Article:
Black Star News Editorial
The International Criminal Court (ICC) at the Hague is an undisguised instrument of Western foreign policy–especially that of the United States.
Ironically, it’s a court whose jurisdiction isn’t even recognized by the United States, which “unsigned” the Rome Statute creating the Court; yet it acts as a kangaroo court for going after perceived enemies and real opponents of the United States.
The ICC chief prosecutor Luis Moreno Ocampo has no credibility. He recently peddled allegations of mass rapes being used as a weapon by the Libyan army, citing the discovery of Viagra in war zones. The report was practically repudiated by a credible organization, Amnesty International.
It was a very sad display by Ocampo, who actually faced a credible allegation of sexual misconduct himself, from a South African journalist in 2005.
Last week Ocampo’s court, in a political statement, announced arrest warrants for Libya’s Muammar al-Quathafi, his son Saif al-Islam and Intelligence chief Abdullah al-Sanussi. The timing was no coincidence. U.S. support for NATO’s war of aggression on Libya has so dissipated that by the end of the summer it won’t be surprising if Congress forces the Obama administration to abandon this war of choice.
Ocampo wanted to throw a lifeline to the U.S. Administration by diverting the focus with the arrest warrants; shifting the lead story.
The U.S. is now in a presidential election cycle. Unemployment is at 9.1%, job growth is at snail’s pace and the deficit has soared as President Obama averted economic collapse without Republican support. Still, in the U.S., Libya is seen as Obama’s and Hillary Clinton’s war. No wonder more than 60% of Americans now oppose the Libya misadventure.
France and Britain, former and again aspiring colonial powers in Africa, know U.S. support will evaporate completely by the end of the summer. Assassination attempts on al-Quathafi have failed. That’s why in desperation Nicolas Sarkozy has been violating United Nations Resolution 1970, which imposed an arms embargo on Libya, by illegally dropping weapons to the NATO-backed insurrectionists. Will the United Nations punish or sanction France for violating the arms ban?
Don’t hold your breath.
At the same time, many African American voters are enraged that President Obama would support the bombardment of an African country on behalf of “rebels” who have embraced a racist philosophy as The Wall Street Journal exposed in a June 21 article. The Journal reports that rebel units in Misrata have been renamed “The Brigade for the Purging of Slaves, Black Skins.” The Journal’s report affirms the overwhelming evidence, readily available on YouTube, that the NATO-backed insurrectionists have been lynching Black Libyans. The Journal reports that one neighborhood in Misrata that was once four-fifths Black has been emptied of its Black population.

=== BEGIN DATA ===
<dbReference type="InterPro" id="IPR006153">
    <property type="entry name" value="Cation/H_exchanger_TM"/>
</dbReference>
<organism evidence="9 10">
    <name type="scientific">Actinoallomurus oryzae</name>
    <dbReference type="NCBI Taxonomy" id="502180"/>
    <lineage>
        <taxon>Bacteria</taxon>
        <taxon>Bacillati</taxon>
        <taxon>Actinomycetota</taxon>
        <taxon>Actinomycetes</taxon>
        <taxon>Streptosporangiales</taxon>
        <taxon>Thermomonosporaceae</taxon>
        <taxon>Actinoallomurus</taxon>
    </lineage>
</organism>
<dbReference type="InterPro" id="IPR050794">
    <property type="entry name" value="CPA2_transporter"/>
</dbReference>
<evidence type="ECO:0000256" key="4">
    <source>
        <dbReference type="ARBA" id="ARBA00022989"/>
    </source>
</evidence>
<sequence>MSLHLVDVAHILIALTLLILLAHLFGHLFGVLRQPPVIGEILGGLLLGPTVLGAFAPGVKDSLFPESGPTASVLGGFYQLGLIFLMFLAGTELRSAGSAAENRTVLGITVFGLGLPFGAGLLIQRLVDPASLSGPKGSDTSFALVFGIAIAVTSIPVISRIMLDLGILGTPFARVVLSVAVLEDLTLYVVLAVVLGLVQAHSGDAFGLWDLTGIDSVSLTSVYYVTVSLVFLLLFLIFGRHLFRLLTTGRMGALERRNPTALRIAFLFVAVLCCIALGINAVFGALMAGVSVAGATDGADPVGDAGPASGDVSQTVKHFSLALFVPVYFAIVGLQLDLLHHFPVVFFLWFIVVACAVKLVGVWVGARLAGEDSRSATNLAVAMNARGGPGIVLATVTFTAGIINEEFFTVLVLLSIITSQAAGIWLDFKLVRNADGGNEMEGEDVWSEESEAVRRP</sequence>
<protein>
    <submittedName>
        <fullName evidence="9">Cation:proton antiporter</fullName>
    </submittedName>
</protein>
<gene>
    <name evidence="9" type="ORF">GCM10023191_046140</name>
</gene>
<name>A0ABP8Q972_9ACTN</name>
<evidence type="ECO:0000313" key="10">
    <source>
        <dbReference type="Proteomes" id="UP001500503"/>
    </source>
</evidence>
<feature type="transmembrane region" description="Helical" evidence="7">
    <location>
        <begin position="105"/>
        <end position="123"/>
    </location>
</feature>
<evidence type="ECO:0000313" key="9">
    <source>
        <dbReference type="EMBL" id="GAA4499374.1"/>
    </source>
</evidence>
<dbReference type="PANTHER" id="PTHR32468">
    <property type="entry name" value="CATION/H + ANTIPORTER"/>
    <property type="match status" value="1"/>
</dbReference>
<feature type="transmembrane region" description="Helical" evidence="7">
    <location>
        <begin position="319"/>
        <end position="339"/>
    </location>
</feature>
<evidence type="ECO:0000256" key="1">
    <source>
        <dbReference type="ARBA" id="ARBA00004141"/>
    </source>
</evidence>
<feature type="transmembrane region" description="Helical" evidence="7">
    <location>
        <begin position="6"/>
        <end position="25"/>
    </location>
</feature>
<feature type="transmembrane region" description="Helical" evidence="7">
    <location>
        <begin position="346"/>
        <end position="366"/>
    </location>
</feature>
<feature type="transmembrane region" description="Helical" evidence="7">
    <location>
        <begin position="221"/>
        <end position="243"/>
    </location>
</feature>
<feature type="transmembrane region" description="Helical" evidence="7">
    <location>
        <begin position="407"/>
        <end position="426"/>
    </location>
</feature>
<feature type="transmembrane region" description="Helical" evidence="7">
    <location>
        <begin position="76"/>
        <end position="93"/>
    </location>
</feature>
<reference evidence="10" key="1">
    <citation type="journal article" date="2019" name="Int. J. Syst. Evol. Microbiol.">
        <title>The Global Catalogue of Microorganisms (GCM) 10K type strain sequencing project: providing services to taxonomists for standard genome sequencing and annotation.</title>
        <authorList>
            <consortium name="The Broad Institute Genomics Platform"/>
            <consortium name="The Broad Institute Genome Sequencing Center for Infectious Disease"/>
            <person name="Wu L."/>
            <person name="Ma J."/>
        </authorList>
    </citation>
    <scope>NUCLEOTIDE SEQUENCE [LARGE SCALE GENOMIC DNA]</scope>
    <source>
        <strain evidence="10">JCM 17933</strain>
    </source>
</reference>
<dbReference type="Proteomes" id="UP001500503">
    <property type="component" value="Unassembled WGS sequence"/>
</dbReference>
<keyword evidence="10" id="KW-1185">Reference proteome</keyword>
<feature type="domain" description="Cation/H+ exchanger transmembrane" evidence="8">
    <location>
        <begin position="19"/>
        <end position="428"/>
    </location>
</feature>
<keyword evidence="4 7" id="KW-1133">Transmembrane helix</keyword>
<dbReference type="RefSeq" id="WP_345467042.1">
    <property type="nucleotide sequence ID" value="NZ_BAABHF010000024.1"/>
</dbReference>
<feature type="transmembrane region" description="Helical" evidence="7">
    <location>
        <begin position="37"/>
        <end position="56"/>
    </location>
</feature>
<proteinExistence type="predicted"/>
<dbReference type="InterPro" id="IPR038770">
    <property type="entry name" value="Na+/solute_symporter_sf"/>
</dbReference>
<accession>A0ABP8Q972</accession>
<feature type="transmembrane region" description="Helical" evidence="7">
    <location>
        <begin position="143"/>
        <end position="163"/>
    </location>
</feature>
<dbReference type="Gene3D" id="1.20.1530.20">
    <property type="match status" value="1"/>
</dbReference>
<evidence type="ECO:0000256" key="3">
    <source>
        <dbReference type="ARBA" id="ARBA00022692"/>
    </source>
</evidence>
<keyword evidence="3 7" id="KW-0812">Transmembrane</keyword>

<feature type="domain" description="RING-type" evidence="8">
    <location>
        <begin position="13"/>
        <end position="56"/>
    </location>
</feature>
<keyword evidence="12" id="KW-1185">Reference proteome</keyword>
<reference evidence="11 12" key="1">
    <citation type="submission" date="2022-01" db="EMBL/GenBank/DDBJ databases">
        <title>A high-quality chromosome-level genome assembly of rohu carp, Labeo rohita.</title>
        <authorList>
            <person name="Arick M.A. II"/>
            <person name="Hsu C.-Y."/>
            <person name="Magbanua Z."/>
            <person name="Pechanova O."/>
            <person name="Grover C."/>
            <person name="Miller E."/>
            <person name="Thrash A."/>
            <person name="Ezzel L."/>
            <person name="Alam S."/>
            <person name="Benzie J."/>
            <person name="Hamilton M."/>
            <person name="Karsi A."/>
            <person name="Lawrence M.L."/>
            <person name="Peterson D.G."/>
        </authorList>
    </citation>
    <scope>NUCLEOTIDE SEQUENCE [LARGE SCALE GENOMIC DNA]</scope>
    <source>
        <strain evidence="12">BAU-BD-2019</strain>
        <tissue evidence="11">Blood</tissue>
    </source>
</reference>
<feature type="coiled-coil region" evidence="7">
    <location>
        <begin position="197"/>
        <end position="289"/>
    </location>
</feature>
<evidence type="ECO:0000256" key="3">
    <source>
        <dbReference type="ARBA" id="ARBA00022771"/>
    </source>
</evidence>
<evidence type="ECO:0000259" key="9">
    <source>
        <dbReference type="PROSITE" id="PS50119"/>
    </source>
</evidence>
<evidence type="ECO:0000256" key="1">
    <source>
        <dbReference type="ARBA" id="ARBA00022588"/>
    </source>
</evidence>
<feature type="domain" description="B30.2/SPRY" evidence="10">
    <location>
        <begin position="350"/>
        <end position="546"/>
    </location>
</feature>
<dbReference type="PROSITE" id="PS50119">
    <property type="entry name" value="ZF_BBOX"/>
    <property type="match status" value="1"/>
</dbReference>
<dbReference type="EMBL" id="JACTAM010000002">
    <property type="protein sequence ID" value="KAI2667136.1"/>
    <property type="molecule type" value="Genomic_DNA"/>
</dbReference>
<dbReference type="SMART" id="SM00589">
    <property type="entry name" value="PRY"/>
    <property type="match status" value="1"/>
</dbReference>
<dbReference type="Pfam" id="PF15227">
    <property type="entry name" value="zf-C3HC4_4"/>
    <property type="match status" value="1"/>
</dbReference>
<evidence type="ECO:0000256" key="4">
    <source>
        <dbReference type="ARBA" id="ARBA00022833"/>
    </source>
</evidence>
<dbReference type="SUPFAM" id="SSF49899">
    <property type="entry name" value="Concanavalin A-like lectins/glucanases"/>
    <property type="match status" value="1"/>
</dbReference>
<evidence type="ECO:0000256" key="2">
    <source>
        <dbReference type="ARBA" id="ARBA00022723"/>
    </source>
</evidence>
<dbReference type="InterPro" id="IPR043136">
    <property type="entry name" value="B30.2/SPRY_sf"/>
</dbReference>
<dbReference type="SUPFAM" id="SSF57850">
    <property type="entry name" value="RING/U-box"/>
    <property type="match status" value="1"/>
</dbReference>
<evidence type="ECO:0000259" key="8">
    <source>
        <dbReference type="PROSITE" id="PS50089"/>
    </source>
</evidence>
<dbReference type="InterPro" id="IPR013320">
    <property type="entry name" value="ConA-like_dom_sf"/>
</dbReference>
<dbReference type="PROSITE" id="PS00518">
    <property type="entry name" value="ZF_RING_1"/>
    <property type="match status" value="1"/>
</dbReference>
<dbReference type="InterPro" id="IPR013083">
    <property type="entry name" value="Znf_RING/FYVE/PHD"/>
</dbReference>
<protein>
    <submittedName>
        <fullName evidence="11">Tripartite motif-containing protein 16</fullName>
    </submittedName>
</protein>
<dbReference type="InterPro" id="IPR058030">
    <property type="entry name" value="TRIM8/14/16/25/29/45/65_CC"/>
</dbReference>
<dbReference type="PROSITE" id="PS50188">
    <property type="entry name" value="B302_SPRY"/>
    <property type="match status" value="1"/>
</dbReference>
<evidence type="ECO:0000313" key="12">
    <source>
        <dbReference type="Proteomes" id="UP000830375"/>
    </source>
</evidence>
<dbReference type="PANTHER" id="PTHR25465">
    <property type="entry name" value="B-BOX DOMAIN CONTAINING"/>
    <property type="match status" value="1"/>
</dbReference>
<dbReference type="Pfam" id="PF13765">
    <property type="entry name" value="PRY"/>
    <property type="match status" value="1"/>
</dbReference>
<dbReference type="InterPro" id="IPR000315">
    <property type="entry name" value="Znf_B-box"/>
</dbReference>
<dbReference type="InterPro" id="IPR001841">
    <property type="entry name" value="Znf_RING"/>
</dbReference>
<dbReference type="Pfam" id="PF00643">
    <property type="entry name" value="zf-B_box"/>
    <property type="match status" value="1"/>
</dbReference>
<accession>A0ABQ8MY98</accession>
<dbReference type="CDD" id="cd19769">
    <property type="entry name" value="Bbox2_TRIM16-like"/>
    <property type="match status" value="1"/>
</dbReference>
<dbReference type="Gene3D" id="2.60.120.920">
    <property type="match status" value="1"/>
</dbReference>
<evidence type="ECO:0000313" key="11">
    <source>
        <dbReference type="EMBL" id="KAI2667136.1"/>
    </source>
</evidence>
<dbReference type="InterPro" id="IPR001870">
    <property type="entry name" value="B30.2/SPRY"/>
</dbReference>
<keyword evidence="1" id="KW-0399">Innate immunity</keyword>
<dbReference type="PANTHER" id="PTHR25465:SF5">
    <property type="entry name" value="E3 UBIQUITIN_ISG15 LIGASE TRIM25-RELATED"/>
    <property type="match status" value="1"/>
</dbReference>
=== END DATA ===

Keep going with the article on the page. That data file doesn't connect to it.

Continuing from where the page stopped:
Yet this campaign of ethnic cleansing of Black Libyans has not merited condemnation by The State Department or The White House. We don’t expect disapproval from former and aspiring colonial powers France and Britain.
But if Europe can act collectively to violate an African country’s sovereignty and promote a civil war and bombardment that claims African lives, is the African Union obligated to just stand and watch?
Libya is engaged in a Western-backed civil war through NATO. During this war, the U.N. has already reported, crimes have been committed by both combatants–the government army and the NATO-backed fighters based primarily in Benghazi. The ICC has ignored abuses by Benghazi, including beheadings. This is because the ICC, at the behest of the Western powers, is reluctant to expose the criminal disposition that would discredit the insurrectionists.
Most shameful of all is that the now repudiated allegations of mass rapes came from ICC Prosecutor Ocampo himself, given his own record. Ocampo is alleged to have coerced a female reporter in South Africa into having sex on March 28, 2005 during a visit for a conference there.
The journalist reportedly interviewed Ocampo at the Lord Charles Hotel, near Cape Town. Ocampo then reportedly insisted on accompanying her to the beach even though she voiced reluctance. Upon return, the two had drinks, and she reportedly declined to accompany him to his bedroom–whereupon, Ocampo is said to have taken her car keys while still at the bar. The reporter was forced to follow him to his room, where she was reportedly coerced into having intercourse with Ocampo in order to get her car keys back.
The woman subsequently reported the forced-sex to an ICC official. Later, when Ocampo’s Public Information advisor Christian Palme filed a complaint about the incident, he was terminated by Ocampo. Palme took the matter to the International Labor Tribunal and was awarded monetary compensation.
Ocampo’s repudiated allegations of mass rapes in Libya is even more troubling given that real mass rapes of women are actually occurring on a daily basis in the Congo. Why pursue phantom rapists in Libya when real ones exist in eastern Congo?